Medi-Cal Provider Equity Payments: The budget proposal includes a one-time $200 million General Fund allocation for provider payments focused on advancing equity in children’s preventive, maternity, and integrated behavioral health care.
Office of Health Care Affordability: Another initiative postponed due to the pandemic, the budget proposal reappropriates $30 million General Fund to establish the Office of Health Care Affordability. This office will develop cost targets for all sectors of the healthcare industry and penalties to enforce compliance, report quality performance and equity metrics across the entire health care system, and address regional/geographic health disparities.
Covered California Affordability: During the PHE, the federal government provided enhanced subsidies under the American Rescue Plan Act. If action is not taken to extend federal subsidies for 2023 and beyond, the May Revision proposes $304 million to reinstitute the state’s premium subsidy program that was in effect in 2020 and 2021, which would provide support to lower-income Californians and individuals with incomes between 400 and 600 percent of the federal poverty level and make Covered California more affordable.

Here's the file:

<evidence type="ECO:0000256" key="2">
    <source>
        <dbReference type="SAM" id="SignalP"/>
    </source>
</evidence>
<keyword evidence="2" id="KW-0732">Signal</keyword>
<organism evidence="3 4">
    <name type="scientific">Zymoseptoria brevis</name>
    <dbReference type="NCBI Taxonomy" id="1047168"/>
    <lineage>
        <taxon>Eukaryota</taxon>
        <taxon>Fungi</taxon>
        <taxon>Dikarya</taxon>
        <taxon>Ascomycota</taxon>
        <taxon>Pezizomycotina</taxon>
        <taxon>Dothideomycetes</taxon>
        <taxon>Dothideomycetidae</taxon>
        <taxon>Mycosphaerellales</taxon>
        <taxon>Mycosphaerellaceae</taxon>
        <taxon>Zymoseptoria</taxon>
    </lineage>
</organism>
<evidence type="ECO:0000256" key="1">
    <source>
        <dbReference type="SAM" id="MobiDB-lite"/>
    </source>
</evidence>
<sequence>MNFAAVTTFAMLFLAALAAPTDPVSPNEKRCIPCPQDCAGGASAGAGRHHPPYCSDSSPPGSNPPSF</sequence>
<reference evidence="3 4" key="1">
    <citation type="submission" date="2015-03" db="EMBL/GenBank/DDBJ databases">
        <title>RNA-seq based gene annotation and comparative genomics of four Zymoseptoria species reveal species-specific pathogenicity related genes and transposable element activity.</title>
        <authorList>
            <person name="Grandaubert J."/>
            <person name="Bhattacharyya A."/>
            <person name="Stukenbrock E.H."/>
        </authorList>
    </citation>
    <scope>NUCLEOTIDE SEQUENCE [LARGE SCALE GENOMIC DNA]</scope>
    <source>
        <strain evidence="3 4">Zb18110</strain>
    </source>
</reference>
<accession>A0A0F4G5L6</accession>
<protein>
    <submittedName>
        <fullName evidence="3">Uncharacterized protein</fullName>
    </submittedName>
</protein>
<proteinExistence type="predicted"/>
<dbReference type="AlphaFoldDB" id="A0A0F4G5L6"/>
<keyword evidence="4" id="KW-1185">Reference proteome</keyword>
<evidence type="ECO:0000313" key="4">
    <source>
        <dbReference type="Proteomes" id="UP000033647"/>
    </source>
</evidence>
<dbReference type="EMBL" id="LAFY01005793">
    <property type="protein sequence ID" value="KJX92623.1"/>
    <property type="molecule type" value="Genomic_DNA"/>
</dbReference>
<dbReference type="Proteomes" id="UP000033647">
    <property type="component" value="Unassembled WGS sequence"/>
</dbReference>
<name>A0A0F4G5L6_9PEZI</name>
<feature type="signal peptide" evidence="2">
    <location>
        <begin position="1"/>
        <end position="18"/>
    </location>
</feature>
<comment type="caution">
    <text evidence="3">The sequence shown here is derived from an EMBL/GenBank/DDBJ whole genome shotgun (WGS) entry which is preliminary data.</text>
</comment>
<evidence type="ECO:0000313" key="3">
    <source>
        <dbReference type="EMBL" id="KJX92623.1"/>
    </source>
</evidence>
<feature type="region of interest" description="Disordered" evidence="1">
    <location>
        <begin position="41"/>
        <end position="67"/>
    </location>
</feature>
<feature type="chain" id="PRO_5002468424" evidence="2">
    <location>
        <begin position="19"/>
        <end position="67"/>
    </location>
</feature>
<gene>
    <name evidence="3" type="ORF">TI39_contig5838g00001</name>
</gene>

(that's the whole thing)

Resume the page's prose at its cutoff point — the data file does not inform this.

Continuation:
Reproductive Health: In response to a purported overturn of Roe v. Wade by the U.S. Supreme Court, the May Revision seeks to further safeguard a woman’s right to choose, including an additional $57 million one-time General Fund (building on $68 million included in the January budget to support access to reproductive health care): $40 million (available over 6 years) to cover abortions for uninsured low- and middle-income patients; $15 million for community organizations to conduct “medically accurate and culturally competent outreach and education” on sexual and reproductive health; $1 million for a one-stop-shop reproductive health website; and $1 million to research unmet needs for access to reproductive health care services.
School Meals: The 2022 governor’s budget included an additional $596 million ongoing Proposition 98 General Fund, to provide universal access to school meals for all K-12 students in California, beyond the expiration of the federal income eligibility waiver. The May Revision increases this amount to $611.8 million ongoing Proposition 98 General Fund to augment the state meal reimbursement rate sufficient to maintain meal reimbursement rates beginning in 2022-23. This higher rate of reimbursement will enable local educational agencies to continue offering higher-quality, more diverse meals for students. No immigration restrictions exist for K-12 nutrition programs; children may obtain universal school meals regardless of their immigration status.